Default Re: Cost feasibility of building versus buying a trailer

    Quote Originally Posted by creekbend View Post
    Are you planning on using the trailer on the highway? If so, you may have problems obtaining a title and license plate if you build it yourself. In your area, are you required to have a title, even if the trailer is used only for agricultural needs? Just a thought?
    Title and tags are pretty easy to obtain. Obtain a temporary tag from MVA. Take the trailer to a garage that does Maryland inspections and have them do the inspection. Then, assuming the trailer passes the inspection take the inspection certificate and invoices for the materials used to MVA and get a VIN plate, title, and tags.

    To answer your direct question though, I am not planning on using the trailer on the "highway", but definitely on rural roads, and who knows what might happen over time. Just might use it on the "highway" at some point in time at speeds above 45 mph. Definitely would not be limited to agricultural use.

  5. #5
    Elite Member CurlyDave's Avatar
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    Dec 2005
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    4,098
    Location
    Grants Pass, OR
    Tractor
    JD TLB 110

    Default Re: Cost feasibility of building versus buying a trailer

    10,400 lbs capacity is an unusual choice. In many states there is a license fee break at 10,000 lbs.

    In Oregon, my dump trailer is nameplate rated at 9,990 lbs gross. This saves me on registration fees, and allows me to tow it with a standard license on my pickup truck. If it were rated at 10,001 lbs gross I would need a "T" plate on the truck and it would cost a minimum of $260 per calendar quarter for truck registration.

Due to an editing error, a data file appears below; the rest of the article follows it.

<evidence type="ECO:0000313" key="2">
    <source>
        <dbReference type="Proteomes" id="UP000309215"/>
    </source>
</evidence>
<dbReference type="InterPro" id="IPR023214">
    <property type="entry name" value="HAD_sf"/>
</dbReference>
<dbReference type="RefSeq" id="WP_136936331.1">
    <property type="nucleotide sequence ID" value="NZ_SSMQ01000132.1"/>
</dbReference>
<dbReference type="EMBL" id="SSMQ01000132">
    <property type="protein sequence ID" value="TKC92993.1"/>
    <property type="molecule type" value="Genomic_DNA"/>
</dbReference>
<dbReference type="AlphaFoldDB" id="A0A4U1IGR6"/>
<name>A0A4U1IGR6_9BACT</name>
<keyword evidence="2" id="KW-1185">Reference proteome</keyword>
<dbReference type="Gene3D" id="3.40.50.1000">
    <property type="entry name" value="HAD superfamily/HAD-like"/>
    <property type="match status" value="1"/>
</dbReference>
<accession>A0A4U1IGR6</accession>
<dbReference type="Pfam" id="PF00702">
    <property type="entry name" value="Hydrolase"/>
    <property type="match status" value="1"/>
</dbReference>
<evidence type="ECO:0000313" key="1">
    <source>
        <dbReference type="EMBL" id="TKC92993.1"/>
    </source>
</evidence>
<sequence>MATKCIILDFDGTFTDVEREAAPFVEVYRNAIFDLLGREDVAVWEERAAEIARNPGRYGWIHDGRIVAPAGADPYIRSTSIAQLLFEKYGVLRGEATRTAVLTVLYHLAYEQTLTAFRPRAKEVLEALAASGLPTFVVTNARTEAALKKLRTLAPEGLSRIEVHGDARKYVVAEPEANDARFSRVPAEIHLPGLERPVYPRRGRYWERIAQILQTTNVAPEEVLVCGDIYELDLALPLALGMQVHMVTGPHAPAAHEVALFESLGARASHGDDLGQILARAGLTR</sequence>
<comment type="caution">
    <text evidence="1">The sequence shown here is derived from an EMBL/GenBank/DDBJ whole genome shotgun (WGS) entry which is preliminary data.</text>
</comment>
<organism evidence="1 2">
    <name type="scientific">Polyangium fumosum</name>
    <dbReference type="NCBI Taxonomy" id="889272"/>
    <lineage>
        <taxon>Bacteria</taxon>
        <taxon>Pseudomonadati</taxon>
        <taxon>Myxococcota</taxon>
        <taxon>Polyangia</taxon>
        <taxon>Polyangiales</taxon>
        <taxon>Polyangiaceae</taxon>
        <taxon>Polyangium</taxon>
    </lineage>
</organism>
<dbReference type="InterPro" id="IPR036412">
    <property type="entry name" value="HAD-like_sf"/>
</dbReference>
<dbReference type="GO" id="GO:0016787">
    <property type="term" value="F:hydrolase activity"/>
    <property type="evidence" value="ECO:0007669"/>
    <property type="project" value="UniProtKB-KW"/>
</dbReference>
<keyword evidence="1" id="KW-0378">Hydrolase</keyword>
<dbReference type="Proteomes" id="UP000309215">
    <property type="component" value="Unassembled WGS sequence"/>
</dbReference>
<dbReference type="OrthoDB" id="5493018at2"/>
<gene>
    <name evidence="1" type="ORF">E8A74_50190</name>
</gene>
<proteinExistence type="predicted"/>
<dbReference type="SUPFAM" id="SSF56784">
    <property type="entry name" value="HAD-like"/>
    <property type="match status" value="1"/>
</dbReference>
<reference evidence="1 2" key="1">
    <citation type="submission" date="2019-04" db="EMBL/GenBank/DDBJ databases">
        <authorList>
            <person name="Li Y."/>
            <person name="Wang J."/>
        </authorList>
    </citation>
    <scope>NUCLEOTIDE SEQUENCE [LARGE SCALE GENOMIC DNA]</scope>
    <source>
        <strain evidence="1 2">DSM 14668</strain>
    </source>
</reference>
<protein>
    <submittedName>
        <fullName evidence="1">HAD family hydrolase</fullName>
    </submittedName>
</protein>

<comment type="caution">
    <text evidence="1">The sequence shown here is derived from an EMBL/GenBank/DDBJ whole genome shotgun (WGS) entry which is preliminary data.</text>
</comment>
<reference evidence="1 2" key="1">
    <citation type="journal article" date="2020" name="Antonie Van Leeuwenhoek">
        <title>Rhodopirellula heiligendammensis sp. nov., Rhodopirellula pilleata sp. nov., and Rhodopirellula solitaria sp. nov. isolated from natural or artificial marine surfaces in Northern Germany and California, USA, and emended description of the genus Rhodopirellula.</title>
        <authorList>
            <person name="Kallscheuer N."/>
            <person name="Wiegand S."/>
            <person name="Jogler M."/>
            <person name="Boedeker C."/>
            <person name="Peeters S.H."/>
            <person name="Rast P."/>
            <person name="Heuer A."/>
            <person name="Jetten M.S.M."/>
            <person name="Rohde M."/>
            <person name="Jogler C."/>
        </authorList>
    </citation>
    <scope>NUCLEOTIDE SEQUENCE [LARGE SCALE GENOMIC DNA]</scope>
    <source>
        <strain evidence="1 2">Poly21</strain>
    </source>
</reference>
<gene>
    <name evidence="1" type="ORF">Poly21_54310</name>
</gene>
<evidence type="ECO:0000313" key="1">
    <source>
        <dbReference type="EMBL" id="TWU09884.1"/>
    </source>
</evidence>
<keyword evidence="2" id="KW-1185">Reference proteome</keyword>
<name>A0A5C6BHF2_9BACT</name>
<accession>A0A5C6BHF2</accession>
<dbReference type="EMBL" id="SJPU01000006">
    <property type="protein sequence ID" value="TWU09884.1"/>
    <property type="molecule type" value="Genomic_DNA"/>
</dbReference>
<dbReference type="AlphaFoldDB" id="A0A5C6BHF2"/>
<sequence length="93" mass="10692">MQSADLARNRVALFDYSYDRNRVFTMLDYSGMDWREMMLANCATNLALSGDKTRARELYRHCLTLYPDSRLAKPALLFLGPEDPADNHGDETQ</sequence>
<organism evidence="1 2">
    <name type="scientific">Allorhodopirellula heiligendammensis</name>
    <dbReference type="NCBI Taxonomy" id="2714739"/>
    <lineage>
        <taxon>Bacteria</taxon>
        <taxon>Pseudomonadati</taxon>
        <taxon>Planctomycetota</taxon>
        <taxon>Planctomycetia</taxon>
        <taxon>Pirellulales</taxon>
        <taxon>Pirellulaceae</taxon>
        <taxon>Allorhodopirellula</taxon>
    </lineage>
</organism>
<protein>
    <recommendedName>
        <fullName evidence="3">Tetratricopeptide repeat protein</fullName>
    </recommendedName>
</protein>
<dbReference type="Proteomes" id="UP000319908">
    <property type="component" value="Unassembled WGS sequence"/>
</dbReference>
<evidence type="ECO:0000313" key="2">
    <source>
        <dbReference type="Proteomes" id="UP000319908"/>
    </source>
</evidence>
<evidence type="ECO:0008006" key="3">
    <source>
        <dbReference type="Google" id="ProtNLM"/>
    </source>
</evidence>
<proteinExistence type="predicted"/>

It would have to be a very unusual situation to justify 410 lbs of extra capacity for $1040 per year in extra costs.
    40 Acres on a hill - fantastic view. JD 110 TLB, 4-n-1, 12" bucket, 18" bucket, Addington thumb, rock bucket (doubles as root grapple)

    Not only do we not understand the universe, if someone explained it to us, we would not know what he was talking about.

    Isaac Asimov

  6. #6
    Gold Member
    Join Date
    Sep 2011
    Posts
    340
    Location
    Corpus Christi. Tx
    Tractor
    Case 485

    Default Re: Cost feasibility of building versus buying a trailer

    I priced out building vs. buy new for a 20' G/N with 7k axles last yr. Definetly cheaper buying new, but I bought direct from the trailer MFG. not one the retailers. The small single 3500 lb axle trailers I can come out cheaper building rather than buying new ones most of the time. If you were in OK or TX I could get you some names to check our for good priced trailers. The last tandem axle trailer I built was back around 1999, buying direct from one of the MFG's has been the sheaper way to go I have found.
    That said I dont really have a good hook up on good steel pricing either. Not like a welding shop etc would.

  7. #7
    Elite Member
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    Oct 2003
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    3,220
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    the Steernbos (Holland)
    Tractor
    Zetor 3011, Zetor 5718